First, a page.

Linux biggest gainer in relational database market

The fastest growing platform for relational databases last year was Linux, while Unix recorded the biggest fall

The Relational Database Management System (RDBMS) market grew by more than 5 percent in 2003 after suffering a 6 percent fall in the previous year, according to new revenue figures published by Gartner on Friday -- although much of that apparent rise may have been caused by the weak dollar.

The report found that RDBMS licences for the Linux operating system grew by 158 percent to $299.3m while revenues from Unix fell by 5.9 percent. The Windows server platform showed a "slight improvement" of 3.8 percent, taking new licence revenues to $2.8bn and Microsoft's market share to 18.7 percent. But by far the biggest player in this area continues to be IBM, which enjoyed a 4.9 percent increase in revenues and accounts for a massive 35.7 percent of the entire market.

The Informix RDBMS, which was acquired by IBM in 2001, continued its decline both in terms of revenues and market share. In 2002, the company generated $160.4m in new licences and claimed 2.4 percent of the market. In 2003, the revenue fell by 16.1 percent, slipping to £134.6m and market share fell to 1.9 percent. This is perhaps no surprise as IBM made no secret that it planned to push new customers to its own product rather than Informix.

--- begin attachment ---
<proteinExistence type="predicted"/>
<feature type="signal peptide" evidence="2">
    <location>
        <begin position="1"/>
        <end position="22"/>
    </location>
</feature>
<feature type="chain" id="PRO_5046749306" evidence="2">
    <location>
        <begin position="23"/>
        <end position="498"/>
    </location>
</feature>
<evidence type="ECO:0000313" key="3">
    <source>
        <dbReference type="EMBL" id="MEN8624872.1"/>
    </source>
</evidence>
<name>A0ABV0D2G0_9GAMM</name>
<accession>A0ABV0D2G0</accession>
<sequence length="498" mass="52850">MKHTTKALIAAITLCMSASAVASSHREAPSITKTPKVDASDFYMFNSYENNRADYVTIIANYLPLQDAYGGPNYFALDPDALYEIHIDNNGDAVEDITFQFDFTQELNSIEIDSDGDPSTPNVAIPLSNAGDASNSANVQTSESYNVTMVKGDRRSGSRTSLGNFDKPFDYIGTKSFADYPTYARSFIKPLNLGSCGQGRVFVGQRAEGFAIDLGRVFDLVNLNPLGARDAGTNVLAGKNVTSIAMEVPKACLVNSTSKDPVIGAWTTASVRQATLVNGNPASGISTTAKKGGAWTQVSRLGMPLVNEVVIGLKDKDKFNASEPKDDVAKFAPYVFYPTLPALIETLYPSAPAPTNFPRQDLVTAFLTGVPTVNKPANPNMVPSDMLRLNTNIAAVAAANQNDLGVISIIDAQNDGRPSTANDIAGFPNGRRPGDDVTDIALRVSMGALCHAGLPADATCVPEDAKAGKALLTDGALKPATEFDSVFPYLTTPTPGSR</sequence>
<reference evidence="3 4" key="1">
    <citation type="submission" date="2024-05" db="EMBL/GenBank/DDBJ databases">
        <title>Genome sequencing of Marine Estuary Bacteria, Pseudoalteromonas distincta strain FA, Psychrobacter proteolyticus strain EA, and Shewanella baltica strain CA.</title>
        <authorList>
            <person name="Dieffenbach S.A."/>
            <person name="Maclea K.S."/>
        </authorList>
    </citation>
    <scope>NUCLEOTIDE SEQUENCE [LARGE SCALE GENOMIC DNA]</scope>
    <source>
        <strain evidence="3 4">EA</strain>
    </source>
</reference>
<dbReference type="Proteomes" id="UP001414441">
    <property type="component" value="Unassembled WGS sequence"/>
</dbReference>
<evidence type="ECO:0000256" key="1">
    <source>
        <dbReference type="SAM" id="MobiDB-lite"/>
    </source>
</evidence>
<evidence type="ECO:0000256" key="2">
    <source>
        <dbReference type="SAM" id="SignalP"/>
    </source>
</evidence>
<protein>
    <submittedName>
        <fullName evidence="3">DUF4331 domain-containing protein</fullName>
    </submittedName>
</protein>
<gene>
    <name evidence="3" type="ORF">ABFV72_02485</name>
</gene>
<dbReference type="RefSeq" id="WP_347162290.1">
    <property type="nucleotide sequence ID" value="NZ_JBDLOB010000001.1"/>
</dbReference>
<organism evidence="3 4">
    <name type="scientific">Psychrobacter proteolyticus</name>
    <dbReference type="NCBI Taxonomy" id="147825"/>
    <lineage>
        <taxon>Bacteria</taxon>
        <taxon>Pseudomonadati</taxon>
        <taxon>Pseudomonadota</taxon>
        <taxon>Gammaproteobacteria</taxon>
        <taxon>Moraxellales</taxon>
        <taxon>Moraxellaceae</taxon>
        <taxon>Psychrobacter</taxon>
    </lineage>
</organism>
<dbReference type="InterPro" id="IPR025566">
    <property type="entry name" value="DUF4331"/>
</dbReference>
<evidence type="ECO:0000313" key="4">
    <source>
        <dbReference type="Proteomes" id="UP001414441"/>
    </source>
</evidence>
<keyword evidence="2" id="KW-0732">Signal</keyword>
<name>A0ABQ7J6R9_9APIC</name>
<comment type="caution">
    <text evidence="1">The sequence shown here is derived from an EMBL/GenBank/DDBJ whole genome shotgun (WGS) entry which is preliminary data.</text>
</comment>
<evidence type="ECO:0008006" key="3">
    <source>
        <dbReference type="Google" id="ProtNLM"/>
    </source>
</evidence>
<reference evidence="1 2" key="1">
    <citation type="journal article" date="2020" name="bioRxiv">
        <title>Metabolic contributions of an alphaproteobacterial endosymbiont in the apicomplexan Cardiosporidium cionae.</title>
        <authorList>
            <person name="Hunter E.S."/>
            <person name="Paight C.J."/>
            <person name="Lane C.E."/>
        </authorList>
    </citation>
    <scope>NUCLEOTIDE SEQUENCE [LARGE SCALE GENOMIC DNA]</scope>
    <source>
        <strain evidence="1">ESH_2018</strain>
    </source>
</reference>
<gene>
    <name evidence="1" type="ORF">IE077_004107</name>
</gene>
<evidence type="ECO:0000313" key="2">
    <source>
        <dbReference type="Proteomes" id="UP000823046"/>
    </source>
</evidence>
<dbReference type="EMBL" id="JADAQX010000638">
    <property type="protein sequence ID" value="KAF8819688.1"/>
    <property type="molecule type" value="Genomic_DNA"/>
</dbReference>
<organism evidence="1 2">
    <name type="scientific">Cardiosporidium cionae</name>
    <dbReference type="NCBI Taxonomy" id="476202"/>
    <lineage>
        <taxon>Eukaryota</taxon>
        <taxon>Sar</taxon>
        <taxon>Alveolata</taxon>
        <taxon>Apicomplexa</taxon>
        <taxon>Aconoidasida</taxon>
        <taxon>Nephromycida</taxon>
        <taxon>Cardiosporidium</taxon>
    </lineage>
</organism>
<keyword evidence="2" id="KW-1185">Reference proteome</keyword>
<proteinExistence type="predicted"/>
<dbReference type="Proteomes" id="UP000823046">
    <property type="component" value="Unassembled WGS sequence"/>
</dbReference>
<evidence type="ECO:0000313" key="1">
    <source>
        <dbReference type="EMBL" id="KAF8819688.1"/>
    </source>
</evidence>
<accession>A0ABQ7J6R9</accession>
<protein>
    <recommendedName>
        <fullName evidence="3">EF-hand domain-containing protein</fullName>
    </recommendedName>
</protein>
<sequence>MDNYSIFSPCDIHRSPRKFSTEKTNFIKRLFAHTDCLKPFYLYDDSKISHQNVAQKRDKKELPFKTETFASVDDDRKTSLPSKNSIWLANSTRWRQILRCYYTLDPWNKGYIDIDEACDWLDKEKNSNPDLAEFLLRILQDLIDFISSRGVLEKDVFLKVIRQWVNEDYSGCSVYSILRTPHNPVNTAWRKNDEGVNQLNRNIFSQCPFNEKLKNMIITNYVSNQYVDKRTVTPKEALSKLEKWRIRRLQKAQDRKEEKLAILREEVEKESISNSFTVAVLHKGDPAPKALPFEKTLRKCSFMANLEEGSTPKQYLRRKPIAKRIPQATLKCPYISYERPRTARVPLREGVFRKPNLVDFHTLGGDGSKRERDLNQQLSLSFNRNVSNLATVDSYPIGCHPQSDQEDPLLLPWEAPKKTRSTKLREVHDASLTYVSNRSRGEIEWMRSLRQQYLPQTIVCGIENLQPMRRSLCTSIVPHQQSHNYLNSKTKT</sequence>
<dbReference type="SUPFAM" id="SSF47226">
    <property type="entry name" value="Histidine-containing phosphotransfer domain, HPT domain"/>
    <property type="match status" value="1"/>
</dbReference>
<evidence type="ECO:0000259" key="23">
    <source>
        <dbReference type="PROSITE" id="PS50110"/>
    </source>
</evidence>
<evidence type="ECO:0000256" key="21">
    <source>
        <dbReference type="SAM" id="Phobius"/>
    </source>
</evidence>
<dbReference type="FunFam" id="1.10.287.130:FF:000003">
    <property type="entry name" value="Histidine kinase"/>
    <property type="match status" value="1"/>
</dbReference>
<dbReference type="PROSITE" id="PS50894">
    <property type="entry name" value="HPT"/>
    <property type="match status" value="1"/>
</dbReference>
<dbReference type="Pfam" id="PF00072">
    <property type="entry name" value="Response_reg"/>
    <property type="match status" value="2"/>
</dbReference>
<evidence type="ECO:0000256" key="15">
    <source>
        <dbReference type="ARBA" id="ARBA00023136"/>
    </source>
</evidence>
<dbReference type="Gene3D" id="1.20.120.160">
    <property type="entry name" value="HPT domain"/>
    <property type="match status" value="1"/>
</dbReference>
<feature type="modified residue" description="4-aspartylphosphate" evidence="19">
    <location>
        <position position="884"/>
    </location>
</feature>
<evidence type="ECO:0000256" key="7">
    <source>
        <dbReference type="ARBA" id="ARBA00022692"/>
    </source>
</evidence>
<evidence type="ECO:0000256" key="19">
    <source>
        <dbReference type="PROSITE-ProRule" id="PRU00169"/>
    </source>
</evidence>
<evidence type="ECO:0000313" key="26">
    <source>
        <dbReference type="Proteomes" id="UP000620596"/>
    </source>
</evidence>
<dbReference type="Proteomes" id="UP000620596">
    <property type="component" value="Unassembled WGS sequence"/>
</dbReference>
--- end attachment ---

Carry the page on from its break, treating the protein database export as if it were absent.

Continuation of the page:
Principal Gartner analyst Colleen Graham believes that the overall bounce back in licensing revenues is probably due to companies improving their data management systems in order to comply with information retention regulations such as Sarbanes-Oxley.

"Many companies are examining ways to augment and improve reporting and data management capabilities to meet increasing regulatory compliance requirements. The increasing strategic importance of data warehouse and strategic business intelligence initiatives has provided some of the growth in the RDBMS market," Graham said.

However, Gartner did warn that the figures may be too positive because of the effects of currency movements. The company said it converted revenues generated outside the US into US dollars, which means that a 'significant part' of the growth in the market could actually be the result of a weak dollar, rather than increasing demand .